Someone who was preparing liver to be roasted put some salt on the liver (as it says in Shulchan Aruch) then put the liver onto a cli (without holes) for 10 min before roasting it. What’s the din b’dieved and why?
There is no need to salt liver in kashering it (as the Shulchan Aruch writes, Yoreh De’ah 73). Instead of salting, which is not sufficient for liver, the liver must be broiled after being cut up (for an animal liver).
If a unsalted liver sat in blood for ten minutes, it can be washed and kashered as usual.
If the liver has already been salted, as the question mentions, the issue is more complex.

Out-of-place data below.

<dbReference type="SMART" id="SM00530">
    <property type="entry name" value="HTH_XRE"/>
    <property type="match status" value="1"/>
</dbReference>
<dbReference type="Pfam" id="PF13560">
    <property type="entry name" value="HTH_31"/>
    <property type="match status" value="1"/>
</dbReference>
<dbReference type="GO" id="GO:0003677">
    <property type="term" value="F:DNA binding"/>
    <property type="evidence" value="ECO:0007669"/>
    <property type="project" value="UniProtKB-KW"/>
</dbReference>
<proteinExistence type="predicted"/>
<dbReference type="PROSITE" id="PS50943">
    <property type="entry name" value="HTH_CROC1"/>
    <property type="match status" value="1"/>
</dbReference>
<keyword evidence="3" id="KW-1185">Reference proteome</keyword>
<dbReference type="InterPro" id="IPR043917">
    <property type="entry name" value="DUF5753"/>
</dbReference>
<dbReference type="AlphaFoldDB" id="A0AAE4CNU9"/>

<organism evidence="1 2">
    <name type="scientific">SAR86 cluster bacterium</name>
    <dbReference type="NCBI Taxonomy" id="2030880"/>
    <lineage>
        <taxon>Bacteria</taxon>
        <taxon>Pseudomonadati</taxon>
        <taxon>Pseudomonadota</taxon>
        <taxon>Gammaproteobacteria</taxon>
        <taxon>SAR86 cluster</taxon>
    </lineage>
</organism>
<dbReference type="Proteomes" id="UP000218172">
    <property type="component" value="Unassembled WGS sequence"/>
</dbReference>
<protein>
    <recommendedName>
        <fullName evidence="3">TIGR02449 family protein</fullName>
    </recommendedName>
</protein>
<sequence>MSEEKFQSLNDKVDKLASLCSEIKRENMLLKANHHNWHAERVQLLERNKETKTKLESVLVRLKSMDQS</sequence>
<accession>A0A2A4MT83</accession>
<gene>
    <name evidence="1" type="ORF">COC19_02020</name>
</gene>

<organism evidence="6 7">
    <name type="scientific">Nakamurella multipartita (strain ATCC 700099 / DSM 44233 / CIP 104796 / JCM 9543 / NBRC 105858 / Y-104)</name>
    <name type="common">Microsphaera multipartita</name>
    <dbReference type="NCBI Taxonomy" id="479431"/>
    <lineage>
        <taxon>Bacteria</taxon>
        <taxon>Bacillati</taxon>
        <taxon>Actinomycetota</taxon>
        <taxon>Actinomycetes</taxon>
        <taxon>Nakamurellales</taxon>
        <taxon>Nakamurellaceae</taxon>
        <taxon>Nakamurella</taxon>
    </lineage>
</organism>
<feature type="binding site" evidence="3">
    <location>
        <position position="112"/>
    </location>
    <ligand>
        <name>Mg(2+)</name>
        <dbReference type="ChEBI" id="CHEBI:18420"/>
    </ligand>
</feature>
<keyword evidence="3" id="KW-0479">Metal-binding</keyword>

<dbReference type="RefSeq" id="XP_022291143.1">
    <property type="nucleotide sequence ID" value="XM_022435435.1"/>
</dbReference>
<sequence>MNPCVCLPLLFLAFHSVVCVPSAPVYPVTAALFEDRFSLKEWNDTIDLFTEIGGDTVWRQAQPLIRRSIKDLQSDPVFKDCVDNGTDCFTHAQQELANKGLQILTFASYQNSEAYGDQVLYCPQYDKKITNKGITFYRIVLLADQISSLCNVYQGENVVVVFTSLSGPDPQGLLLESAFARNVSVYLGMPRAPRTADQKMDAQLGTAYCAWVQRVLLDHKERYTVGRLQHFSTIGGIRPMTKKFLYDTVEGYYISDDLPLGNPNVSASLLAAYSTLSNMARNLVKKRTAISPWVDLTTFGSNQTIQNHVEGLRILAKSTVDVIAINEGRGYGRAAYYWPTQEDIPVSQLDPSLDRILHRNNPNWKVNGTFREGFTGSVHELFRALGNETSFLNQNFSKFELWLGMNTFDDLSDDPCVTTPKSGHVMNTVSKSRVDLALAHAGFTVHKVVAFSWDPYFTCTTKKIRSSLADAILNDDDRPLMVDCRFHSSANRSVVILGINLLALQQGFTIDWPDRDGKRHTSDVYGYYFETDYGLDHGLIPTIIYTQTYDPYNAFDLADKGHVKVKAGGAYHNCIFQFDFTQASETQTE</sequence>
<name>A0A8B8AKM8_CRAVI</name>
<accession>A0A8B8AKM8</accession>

The Shulchan Aruch (Yoreh De’ah 70, based on Tur and Beis Yosef) who writes that while meat is still “taking out” its blood, it does not absorb blood via the salt that is on it, and therefore remains permitted after its own blood is removed by salting, and in this case by broiling.
For liver, there is room to argue that because salting doesn’t help, it has not started to “take out” its own blood, and therefore it will absorb its blood and become prohibited. However, it does not seem logical that the blood that the liver has “taken out” of itself should prohibit the liver itself, when the blood can be “taken out” again by means of broiling, which is in any case the obligation for taking out the blood.
Therefore, it appears that we can apply the ruling of the Shulchan Aruch and Rema (end of 70), and the liver’s being immersed in the blood for ten minutes is not an problem.